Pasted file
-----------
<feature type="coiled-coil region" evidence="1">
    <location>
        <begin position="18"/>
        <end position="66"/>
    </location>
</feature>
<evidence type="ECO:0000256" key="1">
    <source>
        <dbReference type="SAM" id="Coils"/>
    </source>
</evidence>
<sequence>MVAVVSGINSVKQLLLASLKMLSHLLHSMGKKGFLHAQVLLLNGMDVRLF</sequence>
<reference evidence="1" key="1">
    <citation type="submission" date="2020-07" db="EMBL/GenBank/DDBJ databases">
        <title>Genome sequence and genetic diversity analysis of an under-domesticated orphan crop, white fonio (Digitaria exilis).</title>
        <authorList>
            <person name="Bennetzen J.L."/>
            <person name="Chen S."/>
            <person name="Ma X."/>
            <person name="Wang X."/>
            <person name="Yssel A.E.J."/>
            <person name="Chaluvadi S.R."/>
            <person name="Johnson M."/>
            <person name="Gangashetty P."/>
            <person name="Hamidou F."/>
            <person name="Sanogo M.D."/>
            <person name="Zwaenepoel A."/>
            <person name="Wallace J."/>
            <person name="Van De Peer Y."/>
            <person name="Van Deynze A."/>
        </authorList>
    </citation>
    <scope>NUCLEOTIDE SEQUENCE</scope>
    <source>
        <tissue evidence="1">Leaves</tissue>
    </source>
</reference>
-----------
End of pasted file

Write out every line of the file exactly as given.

<feature type="coiled-coil region" evidence="1">
    <location>
        <begin position="18"/>
        <end position="66"/>
    </location>
</feature>
<evidence type="ECO:0000256" key="1">
    <source>
        <dbReference type="SAM" id="Coils"/>
    </source>
</evidence>
<sequence>MVAVVSGINSVKQLLLASLKMLSHLLHSMGKKGFLHAQVLLLNGMDVRLF</sequence>
<reference evidence="1" key="1">
    <citation type="submission" date="2020-07" db="EMBL/GenBank/DDBJ databases">
        <title>Genome sequence and genetic diversity analysis of an under-domesticated orphan crop, white fonio (Digitaria exilis).</title>
        <authorList>
            <person name="Bennetzen J.L."/>
            <person name="Chen S."/>
            <person name="Ma X."/>
            <person name="Wang X."/>
            <person name="Yssel A.E.J."/>
            <person name="Chaluvadi S.R."/>
            <person name="Johnson M."/>
            <person name="Gangashetty P."/>
            <person name="Hamidou F."/>
            <person name="Sanogo M.D."/>
            <person name="Zwaenepoel A."/>
            <person name="Wallace J."/>
            <person name="Van De Peer Y."/>
            <person name="Van Deynze A."/>
        </authorList>
    </citation>
    <scope>NUCLEOTIDE SEQUENCE</scope>
    <source>
        <tissue evidence="1">Leaves</tissue>
    </source>
</reference>